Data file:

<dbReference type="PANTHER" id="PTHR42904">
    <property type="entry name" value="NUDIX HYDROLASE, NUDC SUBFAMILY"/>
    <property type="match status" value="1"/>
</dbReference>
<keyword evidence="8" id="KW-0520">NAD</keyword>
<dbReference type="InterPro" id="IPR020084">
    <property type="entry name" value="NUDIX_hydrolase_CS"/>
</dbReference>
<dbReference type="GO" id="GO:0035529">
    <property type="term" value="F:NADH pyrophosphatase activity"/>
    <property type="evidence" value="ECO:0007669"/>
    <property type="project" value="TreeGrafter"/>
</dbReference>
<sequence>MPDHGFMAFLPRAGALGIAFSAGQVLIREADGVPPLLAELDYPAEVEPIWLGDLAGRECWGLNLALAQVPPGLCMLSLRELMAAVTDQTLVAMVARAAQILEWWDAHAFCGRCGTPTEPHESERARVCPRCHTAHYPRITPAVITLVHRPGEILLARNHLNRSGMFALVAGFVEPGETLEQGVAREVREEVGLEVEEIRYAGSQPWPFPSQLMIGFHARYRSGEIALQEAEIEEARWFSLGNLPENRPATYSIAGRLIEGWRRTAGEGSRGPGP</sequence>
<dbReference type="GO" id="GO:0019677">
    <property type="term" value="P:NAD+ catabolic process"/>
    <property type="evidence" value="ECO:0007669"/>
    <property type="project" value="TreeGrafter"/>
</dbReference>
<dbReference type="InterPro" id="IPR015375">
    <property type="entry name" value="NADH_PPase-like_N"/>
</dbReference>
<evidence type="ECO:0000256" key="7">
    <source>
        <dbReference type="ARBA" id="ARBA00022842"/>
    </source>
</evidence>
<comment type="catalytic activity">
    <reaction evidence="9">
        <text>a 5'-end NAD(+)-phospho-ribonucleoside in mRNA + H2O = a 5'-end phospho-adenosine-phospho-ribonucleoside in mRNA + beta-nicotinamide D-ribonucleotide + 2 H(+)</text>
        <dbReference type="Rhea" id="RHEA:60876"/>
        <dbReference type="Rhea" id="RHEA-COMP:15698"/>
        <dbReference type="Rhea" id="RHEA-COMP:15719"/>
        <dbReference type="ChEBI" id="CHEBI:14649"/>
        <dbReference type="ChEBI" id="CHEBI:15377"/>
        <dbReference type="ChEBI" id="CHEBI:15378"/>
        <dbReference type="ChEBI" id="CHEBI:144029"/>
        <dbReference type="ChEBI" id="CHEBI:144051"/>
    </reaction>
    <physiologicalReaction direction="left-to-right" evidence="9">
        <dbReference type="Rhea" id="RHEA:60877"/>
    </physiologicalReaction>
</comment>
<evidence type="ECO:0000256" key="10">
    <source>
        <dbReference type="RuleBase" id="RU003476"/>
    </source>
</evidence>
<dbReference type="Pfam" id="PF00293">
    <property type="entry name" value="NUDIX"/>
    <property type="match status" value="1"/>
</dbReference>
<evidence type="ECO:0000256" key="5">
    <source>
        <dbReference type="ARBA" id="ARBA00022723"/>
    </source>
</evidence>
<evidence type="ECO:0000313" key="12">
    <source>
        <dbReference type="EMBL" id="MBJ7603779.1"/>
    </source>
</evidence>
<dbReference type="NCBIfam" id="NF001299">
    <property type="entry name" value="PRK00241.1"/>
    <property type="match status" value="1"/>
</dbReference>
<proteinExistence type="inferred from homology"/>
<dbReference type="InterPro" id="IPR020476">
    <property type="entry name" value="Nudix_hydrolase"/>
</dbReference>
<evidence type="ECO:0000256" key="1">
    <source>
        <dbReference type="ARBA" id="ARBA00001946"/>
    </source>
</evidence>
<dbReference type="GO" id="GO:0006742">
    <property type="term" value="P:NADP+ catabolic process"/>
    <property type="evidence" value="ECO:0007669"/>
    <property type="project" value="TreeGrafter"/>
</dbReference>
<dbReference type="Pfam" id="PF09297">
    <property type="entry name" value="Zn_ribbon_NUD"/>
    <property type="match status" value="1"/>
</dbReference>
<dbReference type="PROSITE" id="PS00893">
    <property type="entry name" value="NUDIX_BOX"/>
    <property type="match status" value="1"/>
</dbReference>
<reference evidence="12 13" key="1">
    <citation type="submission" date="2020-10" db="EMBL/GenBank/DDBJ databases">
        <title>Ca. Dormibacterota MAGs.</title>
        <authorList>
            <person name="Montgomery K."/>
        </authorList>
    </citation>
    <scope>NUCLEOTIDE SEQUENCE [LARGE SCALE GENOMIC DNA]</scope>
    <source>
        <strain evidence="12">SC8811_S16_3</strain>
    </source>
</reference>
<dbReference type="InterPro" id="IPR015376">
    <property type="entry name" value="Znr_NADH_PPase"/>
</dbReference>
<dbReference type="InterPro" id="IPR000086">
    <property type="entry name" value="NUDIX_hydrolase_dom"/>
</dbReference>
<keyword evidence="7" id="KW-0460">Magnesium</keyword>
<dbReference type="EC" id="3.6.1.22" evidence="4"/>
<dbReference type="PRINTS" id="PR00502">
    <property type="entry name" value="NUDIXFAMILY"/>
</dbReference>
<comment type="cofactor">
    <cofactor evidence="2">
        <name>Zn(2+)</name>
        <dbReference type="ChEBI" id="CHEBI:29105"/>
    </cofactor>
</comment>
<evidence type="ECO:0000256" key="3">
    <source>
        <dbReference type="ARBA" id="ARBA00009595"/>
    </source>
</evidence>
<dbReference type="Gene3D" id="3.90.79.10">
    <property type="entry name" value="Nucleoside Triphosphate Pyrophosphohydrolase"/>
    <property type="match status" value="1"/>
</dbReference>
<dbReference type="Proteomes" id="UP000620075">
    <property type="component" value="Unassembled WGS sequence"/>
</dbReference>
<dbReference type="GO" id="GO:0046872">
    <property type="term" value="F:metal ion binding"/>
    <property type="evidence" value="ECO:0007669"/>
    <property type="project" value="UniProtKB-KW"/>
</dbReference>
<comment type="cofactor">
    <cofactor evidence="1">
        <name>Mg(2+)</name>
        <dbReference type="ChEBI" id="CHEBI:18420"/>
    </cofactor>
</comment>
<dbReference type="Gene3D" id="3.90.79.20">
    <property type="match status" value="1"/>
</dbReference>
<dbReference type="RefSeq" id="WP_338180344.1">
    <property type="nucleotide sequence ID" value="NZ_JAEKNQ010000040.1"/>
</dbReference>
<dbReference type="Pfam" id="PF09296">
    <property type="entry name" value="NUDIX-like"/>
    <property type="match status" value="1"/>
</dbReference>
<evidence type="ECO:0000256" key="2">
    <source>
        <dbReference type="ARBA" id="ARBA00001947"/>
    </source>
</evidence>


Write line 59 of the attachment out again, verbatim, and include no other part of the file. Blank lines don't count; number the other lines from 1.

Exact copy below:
    <source>